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2010 Irish Studies Film Series

The Boston College Irish Studies program has always considered film to be an integral part of Ireland's complex culture. In 2010 the Irish Film Series marks its ninth year with a number of highly acclaimed feature and documentary films. The series is curated by Rob Savage, co-director of the Irish Studies Program at Boston College, and supported by Reel Ireland, The Irish Film Institute, Dublin.

All film screenings are free and open to the public.

Monday, February 22
EclipseThe Eclipse
Stuart Street Playhouse, Boston
7:00 pm, admission is free with reservation
Tickets are available from Brown Paper Tickets online, or contact 1-800-838-3006

Special screening by Boston College Irish Studies Program and the Irish Film Festival Boston.  The screening will include an introduction by film maker Conor McPherson and actor Ciarán Hinds.

The Eclipse
tells the story of Michael Farr (Ciarán Hinds), a teacher raising his two kids alone since his wife died two years earlier. Lately he has been seeing and hearing strange things late at night in his house. He isn't sure if he is simply having terrifying nightmares or if his house is haunted. Each year, the seaside town where Michael lives hosts an international literary festival, attracting writers from all over the world. Michael works as a volunteer for the festival and is assigned the attractive Lena Morelle (Iben Hjejle), an author of books about ghosts and the supernatural, to look after. They become friendly and he eagerly tells her of his experiences. For the first time he has met someone who can accept the reality of what has been happening to him. However, Lena’s attention is pulled elsewhere. She has come to the festival at the bidding of world-renowned novelist Nicholas Holden (Aidan Quinn), with whom she had a brief affair the previous year. He has fallen in love with Lena and is going through a turbulent time, eager to leave his wife to be with her. But all Lena is trying to do is extricate herself from this mess and just get through the next few days. As the festival progresses, the trajectories of these three people draw them into a life-altering collision.Embellished by the supernatural, The Eclipse is a film about the challenges of love, fear of the unknown and release from the burden of grief.

Tuesday, March 16

child of the dead endChild of the Dead End
Introduced by film maker Desmond Bell
Boston College, Higgins Hall 300, 7:30 pm

Desmond Bell’s film tells the story of Patrick MacGill, the Irish navvy poet, novelist, dramatist, and screen writer.  One of Ireland’s most successful authors, MacGill was born into poverty in late-nineteenth century Donegal.  His life, played out in the film by actor Stephen Rea, took him from Donegal to the Scottish Highlands, from the royal court at Windsor to Hollywood, and ultimately to Florida, where he died poverty-stricken in 1963.  Bell’s film, named after MacGill’s classic book Children of the Dead End, combines early cinema archive with live action shot in Ireland, Scotland, and England.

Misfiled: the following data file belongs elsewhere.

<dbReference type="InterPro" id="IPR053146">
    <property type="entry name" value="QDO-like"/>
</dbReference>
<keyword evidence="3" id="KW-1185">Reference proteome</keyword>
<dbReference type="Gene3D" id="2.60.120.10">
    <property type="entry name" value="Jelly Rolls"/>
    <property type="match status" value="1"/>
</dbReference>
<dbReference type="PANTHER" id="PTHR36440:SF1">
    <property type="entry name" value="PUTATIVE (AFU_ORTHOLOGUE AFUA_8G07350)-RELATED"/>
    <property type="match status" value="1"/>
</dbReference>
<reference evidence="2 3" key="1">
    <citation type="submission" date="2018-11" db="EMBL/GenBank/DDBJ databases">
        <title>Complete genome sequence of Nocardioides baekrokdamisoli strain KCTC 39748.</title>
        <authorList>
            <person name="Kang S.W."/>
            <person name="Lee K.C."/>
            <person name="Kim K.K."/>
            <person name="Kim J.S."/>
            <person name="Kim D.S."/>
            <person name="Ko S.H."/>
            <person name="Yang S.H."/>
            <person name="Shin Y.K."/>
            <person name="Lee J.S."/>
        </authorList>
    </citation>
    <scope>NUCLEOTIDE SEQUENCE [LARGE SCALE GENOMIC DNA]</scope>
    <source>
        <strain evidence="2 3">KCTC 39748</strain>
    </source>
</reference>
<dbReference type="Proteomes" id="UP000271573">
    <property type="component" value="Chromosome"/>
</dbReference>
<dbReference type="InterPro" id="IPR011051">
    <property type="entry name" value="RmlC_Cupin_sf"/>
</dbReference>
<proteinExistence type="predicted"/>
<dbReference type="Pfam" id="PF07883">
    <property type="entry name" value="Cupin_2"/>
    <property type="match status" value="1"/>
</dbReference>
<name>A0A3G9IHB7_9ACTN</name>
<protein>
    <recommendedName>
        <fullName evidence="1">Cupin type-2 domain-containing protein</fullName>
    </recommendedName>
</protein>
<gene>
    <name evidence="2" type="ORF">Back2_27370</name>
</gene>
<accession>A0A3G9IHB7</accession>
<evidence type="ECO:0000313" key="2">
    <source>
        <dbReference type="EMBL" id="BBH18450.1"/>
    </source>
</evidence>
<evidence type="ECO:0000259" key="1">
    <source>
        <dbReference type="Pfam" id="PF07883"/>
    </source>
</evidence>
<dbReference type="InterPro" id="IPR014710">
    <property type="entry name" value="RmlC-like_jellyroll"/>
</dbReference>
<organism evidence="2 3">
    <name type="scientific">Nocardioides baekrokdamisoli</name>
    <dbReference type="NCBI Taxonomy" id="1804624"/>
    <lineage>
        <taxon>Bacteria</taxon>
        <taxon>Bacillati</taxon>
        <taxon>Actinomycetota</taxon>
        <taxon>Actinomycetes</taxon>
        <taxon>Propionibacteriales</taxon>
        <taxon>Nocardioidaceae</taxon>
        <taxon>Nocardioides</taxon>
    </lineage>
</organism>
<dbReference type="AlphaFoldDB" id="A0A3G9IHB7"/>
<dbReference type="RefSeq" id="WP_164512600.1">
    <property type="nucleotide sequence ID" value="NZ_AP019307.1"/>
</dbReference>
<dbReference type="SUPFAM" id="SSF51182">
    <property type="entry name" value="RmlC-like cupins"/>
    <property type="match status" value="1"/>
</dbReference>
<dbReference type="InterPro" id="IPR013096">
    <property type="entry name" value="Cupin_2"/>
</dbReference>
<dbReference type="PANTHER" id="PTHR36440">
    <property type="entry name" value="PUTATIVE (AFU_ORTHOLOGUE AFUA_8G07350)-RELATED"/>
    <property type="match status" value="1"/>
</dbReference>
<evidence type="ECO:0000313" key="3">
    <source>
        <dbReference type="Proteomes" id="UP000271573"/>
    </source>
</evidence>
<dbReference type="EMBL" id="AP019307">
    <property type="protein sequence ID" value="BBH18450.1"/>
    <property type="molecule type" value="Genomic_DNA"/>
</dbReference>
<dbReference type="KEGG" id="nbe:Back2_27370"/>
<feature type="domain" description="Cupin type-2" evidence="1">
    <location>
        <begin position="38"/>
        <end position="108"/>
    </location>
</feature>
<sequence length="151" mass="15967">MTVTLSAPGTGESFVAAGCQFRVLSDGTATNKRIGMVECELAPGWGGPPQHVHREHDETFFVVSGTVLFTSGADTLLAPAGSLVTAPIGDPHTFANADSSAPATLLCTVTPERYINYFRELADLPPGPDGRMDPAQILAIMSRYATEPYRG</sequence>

Thursday, March 18

emigrantsBa Mhaith an Saol Fadó É

Introduced by film maker Brenda Shúilleabháin
Boston College, Higgins Hall 300, 7:30 pm

Ba Mhaith an Saol Fadó É (They Were Good Old Days) is part of writer Brenda Shúilleabháin’s chronicle of Irish-speaking emigrants to America.  Part of a longer series entitled Bibeanna, the film examines the childhoods of women from the Gaeltacht area of Ireland and describes their schooldays, families, homes, and everyday lives.  Ní Shúilleabháin’s documentary shows the cash poor but culturally rich background emigrants left behind, revealing a happy existence borne out of precarious circumstances.

Tuesday, March 23

libertiesThe Liberties
Boston College, Higgins Hall 300, 7:30 pm

The Liberties is a captivating look at the section of Dublin of the same name.  Producers and directors Shane Hogan and Tom Burke craft a series of twelve short films, each bringing out a unique person or part of the Liberties community.  From a man who raised seven daughters in a two bedroom flat to an evangelical church reaching out to parishioners with bingo, “The Liberties” depicts the uniqueness of what the Sunday Business Post calls “an area of Dublin whose people have always had a sense of themselves as distinct.”

Tuesday, March 30

clancy brothersLiam Clancy: The Yellow Bittern

Introduced by Robbie O'Connell
Boston College, Higgins Hall 300, 7:30 pm

The Yellow Bittern
, a new feature documentary from Alan Gilsenan, is a revealing and surprising portrait of the last surviving member of The Clancy Brothers and Tommy Makem, and the man that Bob Dylan called “just the best ballad singer I’d ever heard in my whole life”.  This intimate, confessional and highly cinematic film charts the remarkable rise to fame of these devil-may-care Irish singers, from their small-town beginnings in County Tipperary in Ireland to the folk hey-day of Greenwich Village in the Sixties where they absorbed black musical influences, played for JFK and out-sold the Beatles. The Clancy Brothers and Tommy Makem would go on to influence a host of popular artists from Bob Dylan and Pete Seeger to The Pogues, and become a powerful iconic presence on the Irish cultural map.

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